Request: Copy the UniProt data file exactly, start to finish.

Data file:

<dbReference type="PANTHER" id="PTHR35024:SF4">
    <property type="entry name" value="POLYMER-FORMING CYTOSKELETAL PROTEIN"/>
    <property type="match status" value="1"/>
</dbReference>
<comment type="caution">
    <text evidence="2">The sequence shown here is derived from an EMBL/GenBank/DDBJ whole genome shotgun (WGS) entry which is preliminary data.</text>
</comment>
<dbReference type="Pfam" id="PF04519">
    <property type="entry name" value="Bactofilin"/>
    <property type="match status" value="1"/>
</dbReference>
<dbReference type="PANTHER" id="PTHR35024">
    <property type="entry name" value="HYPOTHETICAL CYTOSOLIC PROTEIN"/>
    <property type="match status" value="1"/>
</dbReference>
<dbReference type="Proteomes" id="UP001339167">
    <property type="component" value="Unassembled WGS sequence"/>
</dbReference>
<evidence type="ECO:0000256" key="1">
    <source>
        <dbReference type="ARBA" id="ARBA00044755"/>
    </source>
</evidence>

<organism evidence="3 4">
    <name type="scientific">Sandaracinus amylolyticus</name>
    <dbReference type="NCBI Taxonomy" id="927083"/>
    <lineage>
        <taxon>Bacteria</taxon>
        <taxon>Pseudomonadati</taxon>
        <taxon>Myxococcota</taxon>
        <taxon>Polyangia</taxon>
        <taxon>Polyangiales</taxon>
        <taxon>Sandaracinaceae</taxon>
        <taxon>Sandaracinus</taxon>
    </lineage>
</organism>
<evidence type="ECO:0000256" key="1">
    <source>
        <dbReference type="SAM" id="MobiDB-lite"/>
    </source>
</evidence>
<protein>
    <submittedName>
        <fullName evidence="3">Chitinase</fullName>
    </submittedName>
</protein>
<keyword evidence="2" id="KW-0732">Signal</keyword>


<dbReference type="PANTHER" id="PTHR35024:SF4">
    <property type="entry name" value="POLYMER-FORMING CYTOSKELETAL PROTEIN"/>
    <property type="match status" value="1"/>
</dbReference>
<comment type="caution">
    <text evidence="2">The sequence shown here is derived from an EMBL/GenBank/DDBJ whole genome shotgun (WGS) entry which is preliminary data.</text>
</comment>
<dbReference type="Pfam" id="PF04519">
    <property type="entry name" value="Bactofilin"/>
    <property type="match status" value="1"/>
</dbReference>
<dbReference type="PANTHER" id="PTHR35024">
    <property type="entry name" value="HYPOTHETICAL CYTOSOLIC PROTEIN"/>
    <property type="match status" value="1"/>
</dbReference>
<dbReference type="Proteomes" id="UP001339167">
    <property type="component" value="Unassembled WGS sequence"/>
</dbReference>
<evidence type="ECO:0000256" key="1">
    <source>
        <dbReference type="ARBA" id="ARBA00044755"/>
    </source>
</evidence>

<organism evidence="3 4">
    <name type="scientific">Sandaracinus amylolyticus</name>
    <dbReference type="NCBI Taxonomy" id="927083"/>
    <lineage>
        <taxon>Bacteria</taxon>
        <taxon>Pseudomonadati</taxon>
        <taxon>Myxococcota</taxon>
        <taxon>Polyangia</taxon>
        <taxon>Polyangiales</taxon>
        <taxon>Sandaracinaceae</taxon>
        <taxon>Sandaracinus</taxon>
    </lineage>
</organism>
<evidence type="ECO:0000256" key="1">
    <source>
        <dbReference type="SAM" id="MobiDB-lite"/>
    </source>
</evidence>
<protein>
    <submittedName>
        <fullName evidence="3">Chitinase</fullName>
    </submittedName>
</protein>
<keyword evidence="2" id="KW-0732">Signal</keyword>